A Bit Late

Hey everyone! Sorry I couldn’t update sooner, but I’ve had a lot of trouble getting to the internet and tonight was the first time I had a stable connection. Fear not though! I kept a running MS Word documents to get my thoughts out while I couldn’t post them here. I’ve decided that I’m going to do a few different types of entries: day updates, food posts, and possibly others as the ideas come up. With that said, I’ll post the first few entries right away!

First Days in Seoul

At long last, I’ve finally arrived in Seoul! Unfortunately there won’t be many pictures since my phone died on the plane, but you can expect a LOT of them in the future.

First things first: when you hear people saying that everyone in Korea is in a hurry, believe them. This is the very first lesson Iearned the moment the plane touched down in the airport. I rode in economy, so when exiting the plane we had to wait for business and first class to exit first, but the entire time the people behind me were trying to push forward. As soon as the last person from first class passed in front of me, a woman behind me very irately said “let’s go!” It was a bit… jarring. But! I met up with a few people from the Yonsei summer program when I got to baggage claim and managed to get to Yonsei on the “airport limo” (basically a very nice bus) without much trouble.

First meal and some exploring: Language barrier is such a real thing- no one around here is obligated to know English for you. Thankfully one of the girls I met at the airport is nearly fluent, but once we parted ways things got a bit difficult. Room check in was painless, but food quickly became a problem. A couple girls and I went to the Hollywood Cafe right outside the university and we quickly realized that we know nothing about restaurant etiquette other than no chopsticks straight up in your bowl (it’s a technique only used to give offerings to ancestors). Although the restaurant had a very American name, the couple of employees working did not speak much English and none of us knew Korean. One of the employees did try to speak a bit of English to us, but it was just awkward for everyone. They got us our food fairly easily though… I just didn’t exactly get what I ordered. All of the food I’ve had here has been great (which I’ll be getting into more in the food posts) and fairly cheap. Despite our language struggles and several awkward thank you’s (I don’t know if you’re supposed to thank your waiter every time they bring something out to you like you do in the US or not, but we did and it got us a few strange looks. Granted, that may have been because of our pronunciation) the staff was incredibly nice to us and gave us excellent service.

Campus (Day 2): The next morning wasn’t terribly eventful until orientation. We got to explore campus a bit while we tried to find the auditorium and found some of the buildings our classes will be in, which will be useful when we actually start classes on Tuesday. Until then, it’s all free time.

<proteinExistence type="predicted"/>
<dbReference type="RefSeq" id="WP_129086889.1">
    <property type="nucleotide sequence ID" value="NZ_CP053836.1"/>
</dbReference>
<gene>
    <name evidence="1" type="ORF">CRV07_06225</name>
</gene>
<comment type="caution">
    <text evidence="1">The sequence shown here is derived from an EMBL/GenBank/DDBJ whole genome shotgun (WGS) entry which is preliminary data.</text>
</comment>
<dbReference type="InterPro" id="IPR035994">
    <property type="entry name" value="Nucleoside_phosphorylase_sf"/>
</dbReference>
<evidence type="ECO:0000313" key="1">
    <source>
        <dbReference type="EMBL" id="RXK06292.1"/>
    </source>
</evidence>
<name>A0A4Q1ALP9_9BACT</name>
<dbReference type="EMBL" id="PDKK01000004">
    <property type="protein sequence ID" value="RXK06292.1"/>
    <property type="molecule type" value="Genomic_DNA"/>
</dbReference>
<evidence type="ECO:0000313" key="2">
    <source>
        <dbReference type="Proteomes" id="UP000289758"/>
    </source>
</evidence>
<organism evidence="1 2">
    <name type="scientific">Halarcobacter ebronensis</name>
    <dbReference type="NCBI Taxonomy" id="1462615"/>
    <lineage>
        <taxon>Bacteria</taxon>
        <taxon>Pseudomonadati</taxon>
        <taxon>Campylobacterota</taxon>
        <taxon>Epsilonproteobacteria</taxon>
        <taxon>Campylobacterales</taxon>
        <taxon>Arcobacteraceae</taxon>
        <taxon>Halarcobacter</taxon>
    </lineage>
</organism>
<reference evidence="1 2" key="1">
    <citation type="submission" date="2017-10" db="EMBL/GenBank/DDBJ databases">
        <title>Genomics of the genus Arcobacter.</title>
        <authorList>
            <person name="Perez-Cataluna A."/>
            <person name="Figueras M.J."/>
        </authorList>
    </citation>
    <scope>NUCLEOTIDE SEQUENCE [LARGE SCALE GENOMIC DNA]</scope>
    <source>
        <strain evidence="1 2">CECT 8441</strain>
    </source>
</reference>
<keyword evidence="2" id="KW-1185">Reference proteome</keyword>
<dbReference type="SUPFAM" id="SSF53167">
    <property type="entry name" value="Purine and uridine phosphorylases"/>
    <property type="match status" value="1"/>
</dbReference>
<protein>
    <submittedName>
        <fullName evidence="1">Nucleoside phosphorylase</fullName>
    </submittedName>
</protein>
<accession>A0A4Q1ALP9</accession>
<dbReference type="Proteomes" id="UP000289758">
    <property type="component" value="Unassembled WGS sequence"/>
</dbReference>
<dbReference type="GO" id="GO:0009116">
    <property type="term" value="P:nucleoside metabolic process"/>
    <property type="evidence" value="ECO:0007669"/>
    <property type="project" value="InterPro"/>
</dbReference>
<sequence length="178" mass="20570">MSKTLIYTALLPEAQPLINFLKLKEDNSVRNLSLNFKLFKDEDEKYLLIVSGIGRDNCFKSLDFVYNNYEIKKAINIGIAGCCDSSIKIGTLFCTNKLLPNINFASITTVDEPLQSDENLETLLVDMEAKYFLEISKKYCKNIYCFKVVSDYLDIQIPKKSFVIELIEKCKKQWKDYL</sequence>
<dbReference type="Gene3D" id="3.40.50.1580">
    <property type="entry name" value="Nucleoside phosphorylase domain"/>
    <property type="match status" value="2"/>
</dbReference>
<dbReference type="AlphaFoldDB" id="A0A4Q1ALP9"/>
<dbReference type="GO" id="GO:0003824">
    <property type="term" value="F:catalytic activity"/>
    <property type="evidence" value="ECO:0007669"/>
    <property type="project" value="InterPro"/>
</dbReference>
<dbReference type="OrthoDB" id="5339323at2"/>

Orientation and Lunch: Orientation in itself was a bit of an odd experience. I got to meet several new people and saw just how big the YISS program is (apparently there are a lot of people here from Singapore). Thankfully it was only a two hour event instead of the two days it took for us to get through orientation at UF, but no less informative. Some of the presenters were a bit hard to understand, but I learned a lot about what all there is to do around here. Yonsei is extremely close to Sinchon and the subway/taxi/shuttles can take you just about anywhere. None of which is terribly shocking, I know. What did catch me a bit off guard was some of the rules set for the residence halls. Our dorms have restricted co-ed visitation, meaning that guys aren’t allowed on girls’ floors except for during certain hours and aren’t allowed in girls’ rooms at all (and vis a versa). Plus you can be fined or even kicked out for things like singing too loudly, keeping your room too messy, bringing in non-residents after visiting hours, and keeping alcohol in your room even though the drinking age here is 18. Speaking of drinking… people here are very open about drinking culture, even though Yonsei is a dry campus. A couple of the presenters were telling us about good places to go drinking, made drink recommendations, and even told us how to mix certain things “in order to drink more”. It was… a bit strange.

After orientation wrapped up we ate lunch in the cafeteria downstairs and headed over to Sincheon, both of which I’ll talk about a bit later. For now, this post is just one of the many day updates that I’ll be posting every couple days depending on what all we do during that time. Let me know what you guys want to see more of or if you have any recommendations and I will be sure to include them. Until next time~

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